If you’ve ever wondered when in your adult life you’d ever need to know math, try doing a home improvement project. Every building task includes math, and your work will be so much easier if you know how to apply the concepts and formulas.

**Installing New Flooring**

Measuring to install new flooring isn’t as easy as it seems. Rooms are rarely perfect rectangles. Most have small closets, hallways, or doorway areas that you need to account for. Finding the square footage requires both measuring areas and adding them up.

Tile and plank flooring are sold in boxes, so that adds another step to the puzzle. You’ll have to determine your square footage and then find out how many square feet each box will cover.

**Changing Out Cabinets**

Before you change out your cabinets, you’ll need to measure the width, height, and depth, and sometimes angles and cutouts like space for a dishwasher. It’s best to start by drawing a diagram of your kitchen.

If you’re updating your cabinets rather than replacing them, the job will also go more smoothly if you apply math. For example, you may need to calculate the volume of your cabinet before installing improvements such as pull-out shelves. Installing pull-out shelves can be easy, and is a great way to make it easier to get to what you need once you’re all done with the project.

**Painting a Room**

Before you paint a room, you need to know how much paint to buy. You don’t want to fall short and need to take another trip to the store, but you also don’t want to buy too much extra. Often, custom-mixed tints aren’t easily returnable.

Many people don’t allow for the areas you don’t have to paint, such as doorways, windows, and built-in cabinets or other features. The area of these items should be subtracted from the total square feet that you figured. That could save you a gallon or two.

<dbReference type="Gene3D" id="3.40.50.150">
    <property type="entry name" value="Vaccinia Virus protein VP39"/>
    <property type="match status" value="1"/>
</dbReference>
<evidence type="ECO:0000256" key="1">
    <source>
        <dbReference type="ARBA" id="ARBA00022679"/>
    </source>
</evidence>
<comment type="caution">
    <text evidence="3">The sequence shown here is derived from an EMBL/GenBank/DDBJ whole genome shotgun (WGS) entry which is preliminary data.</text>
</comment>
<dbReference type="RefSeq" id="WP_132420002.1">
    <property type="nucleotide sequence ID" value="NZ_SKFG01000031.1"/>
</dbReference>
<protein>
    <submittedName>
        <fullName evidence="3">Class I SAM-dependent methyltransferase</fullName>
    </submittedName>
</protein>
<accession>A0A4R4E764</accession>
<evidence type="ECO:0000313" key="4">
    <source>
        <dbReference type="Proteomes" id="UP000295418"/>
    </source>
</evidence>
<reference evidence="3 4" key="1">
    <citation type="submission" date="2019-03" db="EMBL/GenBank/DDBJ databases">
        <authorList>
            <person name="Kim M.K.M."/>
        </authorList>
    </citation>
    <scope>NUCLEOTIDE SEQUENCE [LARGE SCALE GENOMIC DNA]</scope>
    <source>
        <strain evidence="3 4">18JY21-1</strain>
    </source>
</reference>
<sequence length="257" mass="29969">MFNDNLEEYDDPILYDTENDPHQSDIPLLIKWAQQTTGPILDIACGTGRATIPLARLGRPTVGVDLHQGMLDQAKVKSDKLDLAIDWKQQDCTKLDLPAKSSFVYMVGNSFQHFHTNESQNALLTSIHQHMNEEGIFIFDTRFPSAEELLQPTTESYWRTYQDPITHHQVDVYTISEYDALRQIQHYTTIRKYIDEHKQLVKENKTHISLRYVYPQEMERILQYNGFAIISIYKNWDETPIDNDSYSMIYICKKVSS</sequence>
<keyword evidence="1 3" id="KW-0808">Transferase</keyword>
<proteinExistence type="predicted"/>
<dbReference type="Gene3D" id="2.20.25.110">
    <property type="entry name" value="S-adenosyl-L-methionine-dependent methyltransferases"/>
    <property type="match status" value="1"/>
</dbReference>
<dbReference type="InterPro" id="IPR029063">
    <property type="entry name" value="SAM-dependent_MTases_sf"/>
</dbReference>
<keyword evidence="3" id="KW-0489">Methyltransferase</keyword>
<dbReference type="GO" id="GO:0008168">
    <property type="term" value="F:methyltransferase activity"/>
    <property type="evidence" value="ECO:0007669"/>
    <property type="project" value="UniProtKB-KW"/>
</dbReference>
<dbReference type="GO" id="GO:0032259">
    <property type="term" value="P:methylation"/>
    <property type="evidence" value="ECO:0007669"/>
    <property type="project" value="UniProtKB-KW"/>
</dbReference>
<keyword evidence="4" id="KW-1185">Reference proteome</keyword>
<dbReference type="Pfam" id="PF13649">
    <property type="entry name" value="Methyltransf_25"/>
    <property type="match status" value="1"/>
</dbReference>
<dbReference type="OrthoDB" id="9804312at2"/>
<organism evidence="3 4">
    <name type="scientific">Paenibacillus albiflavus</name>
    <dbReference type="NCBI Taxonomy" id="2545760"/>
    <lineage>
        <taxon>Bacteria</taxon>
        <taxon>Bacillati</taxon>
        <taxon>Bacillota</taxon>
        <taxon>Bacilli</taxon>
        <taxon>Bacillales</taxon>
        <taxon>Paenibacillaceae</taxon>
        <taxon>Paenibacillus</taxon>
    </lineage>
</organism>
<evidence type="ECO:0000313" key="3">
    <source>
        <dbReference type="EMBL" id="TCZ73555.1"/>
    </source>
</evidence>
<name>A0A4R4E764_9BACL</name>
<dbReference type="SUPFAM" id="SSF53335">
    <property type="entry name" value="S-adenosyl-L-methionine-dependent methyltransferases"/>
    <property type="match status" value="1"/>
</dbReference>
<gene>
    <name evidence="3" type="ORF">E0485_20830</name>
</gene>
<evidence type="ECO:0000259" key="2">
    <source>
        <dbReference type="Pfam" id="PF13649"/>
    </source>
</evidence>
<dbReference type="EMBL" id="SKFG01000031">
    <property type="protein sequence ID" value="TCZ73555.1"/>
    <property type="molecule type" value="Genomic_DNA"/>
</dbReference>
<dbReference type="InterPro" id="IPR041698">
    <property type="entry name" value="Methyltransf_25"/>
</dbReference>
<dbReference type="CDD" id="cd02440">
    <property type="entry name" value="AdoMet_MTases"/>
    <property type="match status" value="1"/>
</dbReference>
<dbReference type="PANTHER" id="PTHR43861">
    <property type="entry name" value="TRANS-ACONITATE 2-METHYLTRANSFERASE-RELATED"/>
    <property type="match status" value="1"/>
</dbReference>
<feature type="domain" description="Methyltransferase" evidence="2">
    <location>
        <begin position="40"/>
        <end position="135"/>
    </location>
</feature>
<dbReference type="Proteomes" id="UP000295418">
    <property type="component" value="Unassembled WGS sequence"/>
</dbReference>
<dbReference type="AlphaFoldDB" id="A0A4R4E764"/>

**Creating a New Garden**

When creating a new garden, you’ll need to figure how many plants to buy to fill it up. This involves figuring the square footage and accounting for the number of inches needed between plants. If plants are spaced too closely, they won’t grow well.

For garden edging, you must measure the perimeter of the garden in order to determine how much edging to buy. It will be easy if you buy edging sold by linear feet. If you use bricks, you’ll need to divide the perimeter by the length of the brick to determine how many bricks to buy.

**Making a Fire Pit**

Fire pits are typically round, so your geometry skills will come in handy. You will need to figure how much gravel to line the pit with. Bags of gravel are usually measured in cubic feet. Use the formula ?R squared to find the area of your fire pit.

But you’ll also need to figure out how deep you want the gravel to be. Take that number and multiply it by the square footage. That will give you the cubic feet needed. To figure the number of bags, divide the total cubic footage by the cubic footage covered by each bag.

**Putting Up Shelves**

Whether you’re putting up shelves for a practical or a decorative purpose, you want them to be even and at the right height. If you have more than one shelf, you’ll also want them to be evenly spaced. Measuring the height of the shelf is fairly easy, but remember to add an inch for the thickness of the shelf itself.

You may also need to center the shelf between two objects or corners. Measure the distance and the length of the shelf. Then, subtract the length of the shelf from the total distance and divide by 2. That will give you the number of inches of space to leave on each side of your shelf.

**Installing a Swimming Pool**

Before buying a swimming pool, you’ll need to determine what size and shape to buy. You’ll need to figure out the total square footage of your yard, minus the buffer areas you need for the distance between the pool and the house, trees, sheds, and other obstacles.

Draw a diagram of your available space and then figure the area of the pool you are considering. Pools may be round, oval, or rectangular, so you’ll need to know how to find the square footage of each. Add extra room for stakes, supports, steps, the filter, and other accessories.

Every home improvement project demonstrates math in action, and the more you know, the easier the job will go. Review your skills if they’re rusty, and get your kids involved so they get real-world practice in math.

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